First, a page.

Paris underground, 1904, from French abbreviation of Chemin de Fer Métropolitain "Metropolitan Railway" (see metropolitan (adj.)). French chemin de fer "railroad" is literally "iron road." Construction began in 1898.
Middle English shunnen, "keep out of the way of, avoid (a person or place); refrain from, neglect (a practice or behavior)," from Old English scunian "run away from, avoid; abhor, loathe; seek safety by concealment," a word of uncertain origin; according to OED not found in other Germanic languages. Perhaps it is ultimately from PIE root *skeu- "to cover, to hide." Related: Shunned; shunning. A shun-pike (American English, by 1805 as a name of a road in New York) was a road constructed to avoid tolls.
"material of which macadamized pavement is made," 1826, earlier as an adjective (1824), named for its inventor, Scottish civil engineer John L. McAdam (1756-1836), who developed a method of leveling roads and paving them with gravel and outlined the process in his pamphlet "Remarks on the Present System of Road-Making" (1822). Originally the word meant road material consisting of a solid mass of stones of nearly uniform size laid down in layers (McAdam did not approve of the use of binding materials or rollers). The idea of mixing tar with the gravel began 1880s.
Old English stret (Mercian, Kentish), stræt (West Saxon) "street, high road," from Late Latin strata, used elliptically for via strata "paved road," from fem. past participle of Latin sternere "lay down, spread out, pave," from PIE *stre-to- "to stretch, extend," from root *stere- "to spread, extend, stretch out," from nasalized form of PIE root *stere- "to spread."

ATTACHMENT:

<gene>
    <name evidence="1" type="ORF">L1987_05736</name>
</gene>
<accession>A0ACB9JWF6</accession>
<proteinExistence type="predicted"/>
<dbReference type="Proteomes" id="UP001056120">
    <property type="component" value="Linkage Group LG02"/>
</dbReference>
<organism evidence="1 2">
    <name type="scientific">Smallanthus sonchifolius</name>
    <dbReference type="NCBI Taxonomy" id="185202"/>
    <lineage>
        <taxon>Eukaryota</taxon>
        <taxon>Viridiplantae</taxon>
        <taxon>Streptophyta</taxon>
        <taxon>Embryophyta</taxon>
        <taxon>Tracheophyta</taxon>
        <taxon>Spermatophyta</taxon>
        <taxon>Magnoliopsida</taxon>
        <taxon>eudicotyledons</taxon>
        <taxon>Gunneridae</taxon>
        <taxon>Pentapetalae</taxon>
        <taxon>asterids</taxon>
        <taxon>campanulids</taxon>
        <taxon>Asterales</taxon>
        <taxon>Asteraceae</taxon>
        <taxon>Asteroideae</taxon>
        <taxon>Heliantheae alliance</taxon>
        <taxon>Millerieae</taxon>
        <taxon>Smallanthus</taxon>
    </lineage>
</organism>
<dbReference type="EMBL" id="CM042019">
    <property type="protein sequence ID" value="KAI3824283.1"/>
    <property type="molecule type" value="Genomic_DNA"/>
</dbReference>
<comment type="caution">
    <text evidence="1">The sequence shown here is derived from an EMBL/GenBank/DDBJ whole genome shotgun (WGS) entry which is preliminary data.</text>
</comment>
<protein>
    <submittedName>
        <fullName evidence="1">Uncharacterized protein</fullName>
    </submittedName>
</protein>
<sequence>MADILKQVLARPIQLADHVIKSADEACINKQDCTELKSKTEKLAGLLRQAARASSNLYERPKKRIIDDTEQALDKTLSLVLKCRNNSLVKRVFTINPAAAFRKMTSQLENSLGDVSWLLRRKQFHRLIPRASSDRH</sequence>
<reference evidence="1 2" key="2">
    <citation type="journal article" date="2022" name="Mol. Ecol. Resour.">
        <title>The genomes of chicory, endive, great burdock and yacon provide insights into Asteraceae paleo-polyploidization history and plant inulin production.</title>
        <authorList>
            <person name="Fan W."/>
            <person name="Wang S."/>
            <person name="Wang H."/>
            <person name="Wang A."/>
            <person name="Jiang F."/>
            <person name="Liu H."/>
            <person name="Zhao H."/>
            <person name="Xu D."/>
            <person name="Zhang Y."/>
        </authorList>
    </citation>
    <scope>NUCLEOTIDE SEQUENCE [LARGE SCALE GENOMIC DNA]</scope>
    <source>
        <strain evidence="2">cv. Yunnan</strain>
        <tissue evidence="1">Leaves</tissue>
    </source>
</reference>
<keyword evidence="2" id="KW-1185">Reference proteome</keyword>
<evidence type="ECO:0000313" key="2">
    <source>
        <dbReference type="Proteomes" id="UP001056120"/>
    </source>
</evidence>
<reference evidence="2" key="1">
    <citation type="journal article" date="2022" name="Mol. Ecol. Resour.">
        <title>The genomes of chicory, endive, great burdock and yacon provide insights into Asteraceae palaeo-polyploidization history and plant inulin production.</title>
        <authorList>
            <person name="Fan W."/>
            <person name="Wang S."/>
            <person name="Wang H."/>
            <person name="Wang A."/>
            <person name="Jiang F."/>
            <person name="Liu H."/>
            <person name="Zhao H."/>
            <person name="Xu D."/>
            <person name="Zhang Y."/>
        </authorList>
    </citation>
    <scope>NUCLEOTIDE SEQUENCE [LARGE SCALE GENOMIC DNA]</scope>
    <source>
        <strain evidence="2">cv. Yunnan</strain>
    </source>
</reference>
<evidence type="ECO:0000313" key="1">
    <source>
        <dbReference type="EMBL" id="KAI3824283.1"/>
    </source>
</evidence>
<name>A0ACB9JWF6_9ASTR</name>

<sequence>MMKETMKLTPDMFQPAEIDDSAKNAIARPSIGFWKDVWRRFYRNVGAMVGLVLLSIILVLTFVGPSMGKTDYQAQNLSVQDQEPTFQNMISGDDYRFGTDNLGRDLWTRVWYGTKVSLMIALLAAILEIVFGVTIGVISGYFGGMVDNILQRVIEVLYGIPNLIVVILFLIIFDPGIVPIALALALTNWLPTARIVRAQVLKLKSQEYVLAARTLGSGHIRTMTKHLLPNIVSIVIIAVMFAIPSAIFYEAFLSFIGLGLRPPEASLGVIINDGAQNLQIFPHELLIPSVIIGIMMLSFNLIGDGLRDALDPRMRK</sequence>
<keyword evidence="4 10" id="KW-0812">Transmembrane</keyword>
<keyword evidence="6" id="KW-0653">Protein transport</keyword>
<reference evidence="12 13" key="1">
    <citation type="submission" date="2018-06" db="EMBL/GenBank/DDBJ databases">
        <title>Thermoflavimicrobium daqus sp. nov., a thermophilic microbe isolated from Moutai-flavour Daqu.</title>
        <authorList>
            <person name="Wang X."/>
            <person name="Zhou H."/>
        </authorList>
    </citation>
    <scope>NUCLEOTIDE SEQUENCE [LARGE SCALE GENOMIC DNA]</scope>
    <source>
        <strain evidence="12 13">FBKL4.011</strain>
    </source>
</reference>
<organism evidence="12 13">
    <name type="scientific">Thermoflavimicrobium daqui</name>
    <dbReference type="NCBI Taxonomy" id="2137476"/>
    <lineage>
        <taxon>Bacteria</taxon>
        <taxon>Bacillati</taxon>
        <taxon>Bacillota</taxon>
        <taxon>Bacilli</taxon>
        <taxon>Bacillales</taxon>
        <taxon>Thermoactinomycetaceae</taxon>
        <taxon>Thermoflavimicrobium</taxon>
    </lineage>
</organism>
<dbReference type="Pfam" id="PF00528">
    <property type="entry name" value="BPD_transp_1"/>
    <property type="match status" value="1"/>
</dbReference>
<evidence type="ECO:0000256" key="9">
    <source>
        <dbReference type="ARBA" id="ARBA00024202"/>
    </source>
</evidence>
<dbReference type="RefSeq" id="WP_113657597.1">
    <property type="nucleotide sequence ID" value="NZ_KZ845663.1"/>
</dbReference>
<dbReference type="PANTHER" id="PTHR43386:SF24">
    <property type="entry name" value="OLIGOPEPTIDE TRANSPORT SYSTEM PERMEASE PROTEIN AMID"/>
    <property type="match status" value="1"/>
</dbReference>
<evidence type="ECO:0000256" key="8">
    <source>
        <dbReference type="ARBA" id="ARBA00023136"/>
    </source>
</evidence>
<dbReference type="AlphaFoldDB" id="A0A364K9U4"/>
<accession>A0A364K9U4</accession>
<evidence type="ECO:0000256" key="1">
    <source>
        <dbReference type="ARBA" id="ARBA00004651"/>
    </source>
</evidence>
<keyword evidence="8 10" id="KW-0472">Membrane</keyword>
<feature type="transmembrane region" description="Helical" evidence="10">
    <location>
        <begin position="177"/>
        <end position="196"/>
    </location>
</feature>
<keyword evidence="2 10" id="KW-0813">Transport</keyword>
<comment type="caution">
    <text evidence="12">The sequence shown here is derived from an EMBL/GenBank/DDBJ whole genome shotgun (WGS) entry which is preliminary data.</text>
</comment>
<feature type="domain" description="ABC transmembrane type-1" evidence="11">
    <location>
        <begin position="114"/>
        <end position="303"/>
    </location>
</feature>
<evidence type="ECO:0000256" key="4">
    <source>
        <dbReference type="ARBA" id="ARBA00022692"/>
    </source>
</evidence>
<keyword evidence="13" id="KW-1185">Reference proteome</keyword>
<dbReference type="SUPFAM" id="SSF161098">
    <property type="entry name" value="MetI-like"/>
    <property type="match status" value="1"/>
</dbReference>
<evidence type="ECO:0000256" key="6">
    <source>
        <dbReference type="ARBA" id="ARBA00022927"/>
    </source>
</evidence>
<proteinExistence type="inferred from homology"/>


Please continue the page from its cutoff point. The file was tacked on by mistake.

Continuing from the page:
One of the few words in use in England continuously from Roman times. An early and widespread Germanic borrowing (Old Frisian strete, Old Saxon strata, Middle Dutch strate, Dutch straat, Old High German straza, German Strasse, Swedish stråt, Danish sträde "street"). The Latin is also the source of Spanish estrada, Old French estrée, Italian strada.
"The normal term in OE for a paved way or Roman road, later extended to other roads, urban streets, and in SE dialects to a street of dwellings, a straggling village or hamlet" [Cambridge Dictionary of English Place-Names]. Originally of Roman roads (Watling Street, Icknield Street). "In the Middle Ages, a road or way was merely a direction in which people rode or went, the name street being reserved for the made road" [Weekley].
Used since c. 1400 to mean "the people in the street;" modern sense of "the realm of the people as the source of political support" dates from 1931. The street for an especially important street is from 1560s (originally of London's Lombard-street). Man in the street "ordinary person, non-expert" is attested from 1831. Street people "the homeless" is from 1967; expression on the street "homeless" is from 1852. Street smarts is from 1971; street-credibility is from 1979. Street-sweeper as an occupation is from 1848.
"a drain of brickwork or masonry under a road, railroad, etc.," 1773, origin unknown; OED calls it "A recent word of obscure origin." Perhaps, as Weekley suggested long ago, it is the name of a long-forgotten engineer or bridge-builder.
1550s, "the act of guiding or escorting for protection," from obsolete verb convoy "to accompany on the way for protection" (late 14c.), from Old French convoiier, from Vulgar Latin *conviare, literally "go together on the road," from assimilated form of Latin com "with, together" (see con-) + via "way, road" (from PIE root *wegh- "to go, move, transport in a vehicle").
Compare convey. The meaning "an escort, an accompanying and protecting force" is from 1590s; sense transferred by c. 1600 to "train of ships or wagons carrying munitions or provisions in wartime under protection of escort."
1735, "one who lives in a swampy district," from swamp (n.). Meaning "workman who clears a lumber road through swamp or forest" is 1857, American English; meaning "all-purpose assistant in a restaurant or saloon" is from 1907.